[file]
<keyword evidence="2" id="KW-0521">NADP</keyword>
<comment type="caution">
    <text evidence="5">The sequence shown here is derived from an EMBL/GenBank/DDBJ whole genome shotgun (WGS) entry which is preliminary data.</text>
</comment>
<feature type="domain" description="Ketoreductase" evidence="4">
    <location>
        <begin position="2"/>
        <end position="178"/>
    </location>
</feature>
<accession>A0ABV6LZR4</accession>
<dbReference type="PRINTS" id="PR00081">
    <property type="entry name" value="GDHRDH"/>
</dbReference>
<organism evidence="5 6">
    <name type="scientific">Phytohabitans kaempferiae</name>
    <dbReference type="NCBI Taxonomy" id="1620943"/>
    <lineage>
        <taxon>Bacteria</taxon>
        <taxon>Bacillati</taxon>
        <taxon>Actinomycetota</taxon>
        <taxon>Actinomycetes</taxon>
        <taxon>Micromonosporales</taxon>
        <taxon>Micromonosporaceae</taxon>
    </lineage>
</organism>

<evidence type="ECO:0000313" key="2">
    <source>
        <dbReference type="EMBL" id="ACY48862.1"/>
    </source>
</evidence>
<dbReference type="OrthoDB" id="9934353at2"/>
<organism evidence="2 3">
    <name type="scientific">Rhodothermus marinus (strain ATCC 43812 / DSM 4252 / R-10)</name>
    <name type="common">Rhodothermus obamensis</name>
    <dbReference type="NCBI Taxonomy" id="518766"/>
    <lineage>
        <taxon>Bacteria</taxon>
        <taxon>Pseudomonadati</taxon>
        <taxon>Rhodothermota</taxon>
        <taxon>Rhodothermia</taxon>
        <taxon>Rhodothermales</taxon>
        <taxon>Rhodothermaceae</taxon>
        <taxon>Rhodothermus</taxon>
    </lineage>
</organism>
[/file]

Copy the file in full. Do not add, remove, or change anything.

<keyword evidence="2" id="KW-0521">NADP</keyword>
<comment type="caution">
    <text evidence="5">The sequence shown here is derived from an EMBL/GenBank/DDBJ whole genome shotgun (WGS) entry which is preliminary data.</text>
</comment>
<feature type="domain" description="Ketoreductase" evidence="4">
    <location>
        <begin position="2"/>
        <end position="178"/>
    </location>
</feature>
<accession>A0ABV6LZR4</accession>
<dbReference type="PRINTS" id="PR00081">
    <property type="entry name" value="GDHRDH"/>
</dbReference>
<organism evidence="5 6">
    <name type="scientific">Phytohabitans kaempferiae</name>
    <dbReference type="NCBI Taxonomy" id="1620943"/>
    <lineage>
        <taxon>Bacteria</taxon>
        <taxon>Bacillati</taxon>
        <taxon>Actinomycetota</taxon>
        <taxon>Actinomycetes</taxon>
        <taxon>Micromonosporales</taxon>
        <taxon>Micromonosporaceae</taxon>
    </lineage>
</organism>

<evidence type="ECO:0000313" key="2">
    <source>
        <dbReference type="EMBL" id="ACY48862.1"/>
    </source>
</evidence>
<dbReference type="OrthoDB" id="9934353at2"/>
<organism evidence="2 3">
    <name type="scientific">Rhodothermus marinus (strain ATCC 43812 / DSM 4252 / R-10)</name>
    <name type="common">Rhodothermus obamensis</name>
    <dbReference type="NCBI Taxonomy" id="518766"/>
    <lineage>
        <taxon>Bacteria</taxon>
        <taxon>Pseudomonadati</taxon>
        <taxon>Rhodothermota</taxon>
        <taxon>Rhodothermia</taxon>
        <taxon>Rhodothermales</taxon>
        <taxon>Rhodothermaceae</taxon>
        <taxon>Rhodothermus</taxon>
    </lineage>
</organism>